Thursday, October 6, 2011

Why Run?

Snapshot of the trailhead at Camp Horizon where we train.
Since taking up running recently, I've been asked numerous times by co-workers and friends why I would pick a sport that takes as much effort and conditioning as trail running.  So, I thought I'd take a moment to put into words what has led me to where I am...and the proverbial trail I'm headed down.

About 3 years ago, I picked up a book that a buddy had recommended I read - Wild At Heart by John Eldredge.  Until a little over a year ago, the book had remained tucked away on a shelf in my home office, all the while collecting a fine layer of dust.  After finishing another of my books, I was shuffling others around trying to find something worth investing a little nose time in.  Recalling it was a 'recommended' book by a friend, I picked Wild at Heart and began reading.  Although I would hesitate to say it profoundly shaped my life, it did awaken in me the idea that I had distanced myself from the very nature that God had created me to commune with.

I was raised on a small 40-acre farm in Lyon County Kansas, neatly situated between the little rural towns of Olpe and Hartford.  Throughout much of my childhood I can reflect on countless days spent roaming alone through the woods that ran behind our house, crunching through the underbrush during the fall, and breaking out my pole to fish the spring-fed back pond when the weather began to warm up in spring.  We didn't have a central a/c unit in our house, and only turned on the window unit when it reached extreme temperatures, so when the sticky hot days of summer came along, I'd load my little brothers into a yard wagon and I'd tow them down with the riding mower to the back of our property to swim in the creek.

As I grew older and hit high school, we moved off the farm and into town (Olpe) and I spent more and more time indoors - going to school, washing dishes in a local restaurant, and getting hooked on computer games and TV. Looking back, I was never even aware I had gradually walked away from an intimate relationship with nature.

While examining the origins of my faith, when we look at the life of Adam, we see a man who at every turn in his life was intimately engaged with the land in which he lived.  Prior to their fall from the Garden of Eden, he and Eve were immersed in a paradise which I imagine made the rainforests of Brazil look like offshoots of scraggly sagebrush.  After snacking on the now infamous fruit, he and Eve were cast out from the Garden and sent off to live a life toiling in the dirt struggling to make crops survive.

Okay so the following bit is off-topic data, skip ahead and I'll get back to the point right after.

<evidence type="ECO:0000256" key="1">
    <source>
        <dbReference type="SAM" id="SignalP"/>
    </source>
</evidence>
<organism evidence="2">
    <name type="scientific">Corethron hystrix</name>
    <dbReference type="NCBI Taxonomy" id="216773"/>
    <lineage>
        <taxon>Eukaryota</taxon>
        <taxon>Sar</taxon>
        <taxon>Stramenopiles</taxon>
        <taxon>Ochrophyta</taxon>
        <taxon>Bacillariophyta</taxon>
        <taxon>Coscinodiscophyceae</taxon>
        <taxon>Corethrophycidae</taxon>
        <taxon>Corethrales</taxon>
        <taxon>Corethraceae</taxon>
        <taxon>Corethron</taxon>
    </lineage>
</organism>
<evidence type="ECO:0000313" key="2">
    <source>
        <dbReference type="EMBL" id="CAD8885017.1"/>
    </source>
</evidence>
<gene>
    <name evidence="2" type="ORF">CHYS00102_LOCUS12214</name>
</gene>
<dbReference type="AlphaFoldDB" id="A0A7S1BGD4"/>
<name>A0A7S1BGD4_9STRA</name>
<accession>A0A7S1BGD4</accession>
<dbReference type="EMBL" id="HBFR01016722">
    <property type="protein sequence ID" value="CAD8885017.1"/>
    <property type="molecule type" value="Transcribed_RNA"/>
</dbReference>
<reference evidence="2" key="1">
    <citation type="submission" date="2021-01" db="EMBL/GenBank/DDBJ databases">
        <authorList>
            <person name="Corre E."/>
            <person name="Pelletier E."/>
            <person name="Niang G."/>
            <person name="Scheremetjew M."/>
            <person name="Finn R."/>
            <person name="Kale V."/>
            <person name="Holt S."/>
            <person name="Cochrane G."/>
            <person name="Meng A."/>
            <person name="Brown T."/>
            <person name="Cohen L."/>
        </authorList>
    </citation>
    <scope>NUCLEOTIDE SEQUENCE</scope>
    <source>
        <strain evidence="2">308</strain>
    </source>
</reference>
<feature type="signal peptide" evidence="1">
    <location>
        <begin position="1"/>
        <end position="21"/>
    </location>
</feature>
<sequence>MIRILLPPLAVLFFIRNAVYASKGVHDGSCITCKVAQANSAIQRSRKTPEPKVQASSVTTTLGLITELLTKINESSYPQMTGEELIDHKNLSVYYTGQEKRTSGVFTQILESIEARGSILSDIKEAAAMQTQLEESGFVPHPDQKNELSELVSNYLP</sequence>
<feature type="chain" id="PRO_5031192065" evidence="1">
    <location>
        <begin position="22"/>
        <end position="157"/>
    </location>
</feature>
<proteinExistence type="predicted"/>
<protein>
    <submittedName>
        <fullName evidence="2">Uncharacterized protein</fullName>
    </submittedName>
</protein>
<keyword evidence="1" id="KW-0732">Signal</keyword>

Since the dawn of time, mankind has been integrally linked with the earth, depending on its bounty for nutrition, shelter, clothing, and our very survival.  While we still have a dependance on the earth for the basic necessities of life, we find ourselves in an era where our food is as manufactured as the vehicles we drive and arguably more dangerous.  That however is a rant for another blog at another time.

So here I find myself at 30 years old, out-of-shape, overweight, and looking for a way to reconnect with the memories and fond experiences the outdoors held for the years of my youth.  Last year, through the mentorship of my church pastor, aka Pastor James, I spent several early mornings creeping through a field with him up and climbing up a two-man tree stand to bow-hunt deer.  Granted, I didn't get a deer last year, but at the end of the day it was less about bagging a doe and more about spending time observing nature at work. 

Trail at Camp Horizon - about 1.5 miles in.
Why I have now taken up running all comes down to the fact that in some primal and innate way, I just miss being outside.  I miss the scent of rain just minutes before it arrives. I miss the smells of burning pastures and fresh cut alfalfa.  Most of all, I miss the sounds of life that accompany a quiet walk or jog by myself through the woods.  I've recaptured pieces of these, and as I continue to strive to reconnect with nature, this time around I won't be foolish enough to let go.

No comments:

Post a Comment